Former Ohio Valley University students come together to find answers on transcripts issue
VIENNA, W.Va. (WTAP) - “Someone has to hear all these hundreds of voices begging for help,” says Ohio Valley University 2019 graduate, Sydnee Shipley. “And we’re not going to be quiet until we have answers.”
Many former students have found it hard to get their official transcripts from Ohio Valley University since it shut down at the end of the 2022 school year.
However, many graduates of the college, like Gregory Watkins say that this was a problem even before the school shut down. He said he had to jump through many hoops to get his.
“They tried to charge me 25 dollars to get it. Then they ended up adding all of these extra charges onto me that I had never had before. And then, on top of that, when I tried to get it even after I got my diploma, they tried to tell me that I still have five credits left to get my transcript,” says Watkins. “And then, basically, I threatened that I was going to file a lawsuit. And then, magically, once I threaten that they have my transcript ready. And they said, ‘Oh, we made a mistake. You don’t have five credits left and then just gave it to me.”
OVU 2019 graduate, Sydnee Shipley says that she was “one of the lucky ones” that got her transcript without any problems. She says that was not the case for her husband.
“We finally get a letter from them of a bill for a little over $4 thousand. It’s not itemized or anything,” says Shipley. “Tried contacting them and it’s like, ‘Why do we have a bill?’ Everything was paid either through Sallie Mae loans or through our parents. He doesn’t owe any money to the school. Why do we have a bill for $4 thousand? To this day, have not heard anything back from the school.”
Not being able to get an official transcript has been affecting former students’ ability to apply for a master’s program, get a job or join the military.
“I have friends who want to get in the Army that can’t get into the Army. I have a friend who has actually been trying to graduate since 2013. And every time he has gone, they’ve tried to charge him more money. They told him that at first that he owed them two credits, he did the two credits and then they said that he had to do another twelve,” says Watkins.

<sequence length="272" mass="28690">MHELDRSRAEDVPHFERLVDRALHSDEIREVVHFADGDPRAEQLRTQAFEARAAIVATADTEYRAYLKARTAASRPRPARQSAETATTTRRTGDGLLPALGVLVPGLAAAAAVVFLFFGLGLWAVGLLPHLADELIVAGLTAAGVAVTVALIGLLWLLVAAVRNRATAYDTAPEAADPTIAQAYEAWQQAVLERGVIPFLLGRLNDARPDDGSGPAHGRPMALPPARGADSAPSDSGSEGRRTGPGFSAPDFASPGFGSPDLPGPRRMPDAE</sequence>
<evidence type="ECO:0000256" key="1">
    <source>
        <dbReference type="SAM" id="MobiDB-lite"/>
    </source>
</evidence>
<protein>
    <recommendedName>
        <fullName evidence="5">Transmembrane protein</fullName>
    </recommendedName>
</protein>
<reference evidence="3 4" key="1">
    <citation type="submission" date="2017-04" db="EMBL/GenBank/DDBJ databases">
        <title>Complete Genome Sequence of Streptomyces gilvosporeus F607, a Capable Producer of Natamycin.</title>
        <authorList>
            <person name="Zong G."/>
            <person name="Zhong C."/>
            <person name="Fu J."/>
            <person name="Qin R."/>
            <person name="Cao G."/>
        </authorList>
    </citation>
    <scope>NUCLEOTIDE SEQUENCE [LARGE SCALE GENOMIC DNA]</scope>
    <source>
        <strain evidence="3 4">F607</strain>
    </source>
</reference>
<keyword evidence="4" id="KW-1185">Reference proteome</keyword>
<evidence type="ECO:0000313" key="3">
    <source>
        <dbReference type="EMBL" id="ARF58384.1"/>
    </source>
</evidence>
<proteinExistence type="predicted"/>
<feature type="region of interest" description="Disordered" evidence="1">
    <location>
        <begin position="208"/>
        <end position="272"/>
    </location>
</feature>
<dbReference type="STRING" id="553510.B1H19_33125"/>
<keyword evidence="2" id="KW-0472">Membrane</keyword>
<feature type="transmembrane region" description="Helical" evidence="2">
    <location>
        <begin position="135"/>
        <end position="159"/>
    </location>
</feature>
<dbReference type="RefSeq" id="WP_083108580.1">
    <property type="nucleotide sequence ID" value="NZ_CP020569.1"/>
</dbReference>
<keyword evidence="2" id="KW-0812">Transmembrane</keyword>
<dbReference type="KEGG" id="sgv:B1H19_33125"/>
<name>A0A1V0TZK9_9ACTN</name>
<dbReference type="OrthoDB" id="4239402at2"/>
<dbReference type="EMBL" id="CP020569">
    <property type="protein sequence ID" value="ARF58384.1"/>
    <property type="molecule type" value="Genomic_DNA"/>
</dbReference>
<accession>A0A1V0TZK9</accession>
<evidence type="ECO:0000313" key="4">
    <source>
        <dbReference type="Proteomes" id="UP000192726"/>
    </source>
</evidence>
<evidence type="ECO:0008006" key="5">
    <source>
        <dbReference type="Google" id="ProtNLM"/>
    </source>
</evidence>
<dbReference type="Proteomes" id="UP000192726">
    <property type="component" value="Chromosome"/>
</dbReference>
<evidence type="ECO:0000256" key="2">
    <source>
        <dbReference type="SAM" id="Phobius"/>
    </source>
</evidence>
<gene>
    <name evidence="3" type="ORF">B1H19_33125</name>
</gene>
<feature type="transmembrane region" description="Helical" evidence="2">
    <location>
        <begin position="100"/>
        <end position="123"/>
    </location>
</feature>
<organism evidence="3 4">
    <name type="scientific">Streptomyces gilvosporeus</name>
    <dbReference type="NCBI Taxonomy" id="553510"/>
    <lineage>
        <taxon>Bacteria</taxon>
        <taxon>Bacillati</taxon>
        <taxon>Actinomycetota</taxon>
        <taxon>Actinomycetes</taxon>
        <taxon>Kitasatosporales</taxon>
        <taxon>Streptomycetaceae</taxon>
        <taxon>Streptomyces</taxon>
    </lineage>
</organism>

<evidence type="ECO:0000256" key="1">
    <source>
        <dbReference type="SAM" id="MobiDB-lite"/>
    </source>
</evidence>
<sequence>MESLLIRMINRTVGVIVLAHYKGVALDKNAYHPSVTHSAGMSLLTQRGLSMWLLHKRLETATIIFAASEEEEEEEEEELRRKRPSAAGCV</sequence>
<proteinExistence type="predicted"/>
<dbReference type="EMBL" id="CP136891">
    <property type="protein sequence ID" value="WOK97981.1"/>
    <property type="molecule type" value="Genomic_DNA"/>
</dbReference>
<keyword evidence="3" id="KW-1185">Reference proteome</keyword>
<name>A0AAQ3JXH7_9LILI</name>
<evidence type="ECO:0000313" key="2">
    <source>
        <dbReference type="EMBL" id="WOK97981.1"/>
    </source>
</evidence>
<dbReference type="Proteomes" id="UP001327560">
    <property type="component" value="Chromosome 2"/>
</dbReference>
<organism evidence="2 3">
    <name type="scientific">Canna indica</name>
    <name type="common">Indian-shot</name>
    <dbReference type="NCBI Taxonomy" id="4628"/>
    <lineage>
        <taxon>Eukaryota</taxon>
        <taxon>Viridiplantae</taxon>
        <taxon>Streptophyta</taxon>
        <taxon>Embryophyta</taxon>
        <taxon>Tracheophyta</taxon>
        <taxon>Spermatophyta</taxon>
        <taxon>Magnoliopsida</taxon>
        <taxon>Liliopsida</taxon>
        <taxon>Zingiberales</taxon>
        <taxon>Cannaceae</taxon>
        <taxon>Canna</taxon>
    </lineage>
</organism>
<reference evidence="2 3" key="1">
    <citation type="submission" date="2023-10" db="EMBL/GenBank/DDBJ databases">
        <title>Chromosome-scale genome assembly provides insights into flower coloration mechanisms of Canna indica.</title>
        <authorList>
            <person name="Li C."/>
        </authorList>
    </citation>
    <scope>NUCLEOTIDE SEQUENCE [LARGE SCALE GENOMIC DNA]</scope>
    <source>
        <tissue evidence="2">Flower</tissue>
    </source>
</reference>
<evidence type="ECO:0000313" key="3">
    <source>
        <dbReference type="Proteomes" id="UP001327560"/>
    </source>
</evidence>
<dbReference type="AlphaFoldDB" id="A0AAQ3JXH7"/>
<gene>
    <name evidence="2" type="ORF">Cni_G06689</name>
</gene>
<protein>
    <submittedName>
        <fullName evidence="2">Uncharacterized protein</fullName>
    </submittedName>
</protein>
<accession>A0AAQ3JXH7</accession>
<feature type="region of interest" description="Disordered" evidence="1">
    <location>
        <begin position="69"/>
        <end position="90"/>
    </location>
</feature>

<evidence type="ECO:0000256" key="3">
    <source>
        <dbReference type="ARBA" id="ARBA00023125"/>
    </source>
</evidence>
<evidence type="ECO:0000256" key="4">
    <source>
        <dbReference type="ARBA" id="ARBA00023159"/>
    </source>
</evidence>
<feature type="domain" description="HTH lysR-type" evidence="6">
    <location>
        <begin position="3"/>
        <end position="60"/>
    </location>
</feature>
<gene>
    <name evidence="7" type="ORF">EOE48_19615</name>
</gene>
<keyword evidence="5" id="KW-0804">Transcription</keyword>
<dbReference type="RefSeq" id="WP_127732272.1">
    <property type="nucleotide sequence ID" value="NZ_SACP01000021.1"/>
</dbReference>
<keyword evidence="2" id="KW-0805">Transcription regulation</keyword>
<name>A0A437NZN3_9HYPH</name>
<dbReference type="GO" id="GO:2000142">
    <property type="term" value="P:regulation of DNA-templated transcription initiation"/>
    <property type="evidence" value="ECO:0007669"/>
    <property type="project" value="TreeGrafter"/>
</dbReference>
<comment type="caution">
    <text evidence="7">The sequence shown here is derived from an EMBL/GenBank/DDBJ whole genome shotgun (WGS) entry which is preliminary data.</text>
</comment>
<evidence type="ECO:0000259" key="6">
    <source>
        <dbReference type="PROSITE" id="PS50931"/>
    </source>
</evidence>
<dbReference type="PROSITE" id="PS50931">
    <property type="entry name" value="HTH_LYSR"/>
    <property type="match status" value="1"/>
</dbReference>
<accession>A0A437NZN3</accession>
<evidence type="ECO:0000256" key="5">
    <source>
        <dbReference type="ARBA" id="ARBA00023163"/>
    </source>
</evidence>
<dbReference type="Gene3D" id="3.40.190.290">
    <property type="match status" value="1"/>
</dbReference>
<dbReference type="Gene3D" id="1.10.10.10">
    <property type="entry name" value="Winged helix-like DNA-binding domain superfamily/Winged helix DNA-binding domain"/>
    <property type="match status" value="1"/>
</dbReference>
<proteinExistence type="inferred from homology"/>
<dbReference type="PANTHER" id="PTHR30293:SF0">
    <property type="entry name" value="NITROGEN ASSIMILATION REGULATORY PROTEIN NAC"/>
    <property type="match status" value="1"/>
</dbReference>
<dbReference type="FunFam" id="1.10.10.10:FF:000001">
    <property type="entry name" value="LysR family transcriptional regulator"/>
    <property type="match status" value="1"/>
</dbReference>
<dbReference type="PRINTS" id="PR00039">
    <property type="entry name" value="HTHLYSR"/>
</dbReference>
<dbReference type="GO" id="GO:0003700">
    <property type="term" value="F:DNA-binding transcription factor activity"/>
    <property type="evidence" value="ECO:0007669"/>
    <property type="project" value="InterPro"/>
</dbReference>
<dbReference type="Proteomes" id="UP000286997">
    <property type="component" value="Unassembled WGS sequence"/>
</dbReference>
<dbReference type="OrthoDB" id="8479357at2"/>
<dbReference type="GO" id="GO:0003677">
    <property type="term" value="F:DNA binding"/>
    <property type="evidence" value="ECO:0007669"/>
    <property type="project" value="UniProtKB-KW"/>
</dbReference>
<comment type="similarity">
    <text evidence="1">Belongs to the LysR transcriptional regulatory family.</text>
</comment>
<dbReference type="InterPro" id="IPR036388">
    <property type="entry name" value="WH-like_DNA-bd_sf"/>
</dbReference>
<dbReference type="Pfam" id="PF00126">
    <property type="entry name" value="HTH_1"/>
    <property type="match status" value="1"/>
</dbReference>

Some former students are only able to get a letter that says that they went to the school because they cannot get an official transcript.
“So, that is very standard practice. And so, why they think that they can send a letter in saying, ‘Oh yeah, they went to school here.’ I don’t understand. I don’t get that,” says Shipley.
Hundreds of students are coming together to get answers.
“Again, this all boils down to fraud,” says Shipley. “We paid $80 thousand for this degree and piece of paper stating that I have this degree, I paid you this money now you can’t hold up your end of the deal. This is causing people from not being able to get a job, go to school, join the military; all this stuff. And people need to be held accountable.”
They are reaching out to police, the West Virginia attorney general’s office and West Virginia’s governor for help.
“Everybody just wants what they worked for. It’s simple. So, if we can get that, everybody will be more than happy for it,” says Watkins.
In a statement from the W.Va. Higher Education Policy Commission, the department says, “OVU was a private institution that operated in the state of West Virginia and was entirely and independently responsible for protecting student records.”
We have the full statement available on our website.
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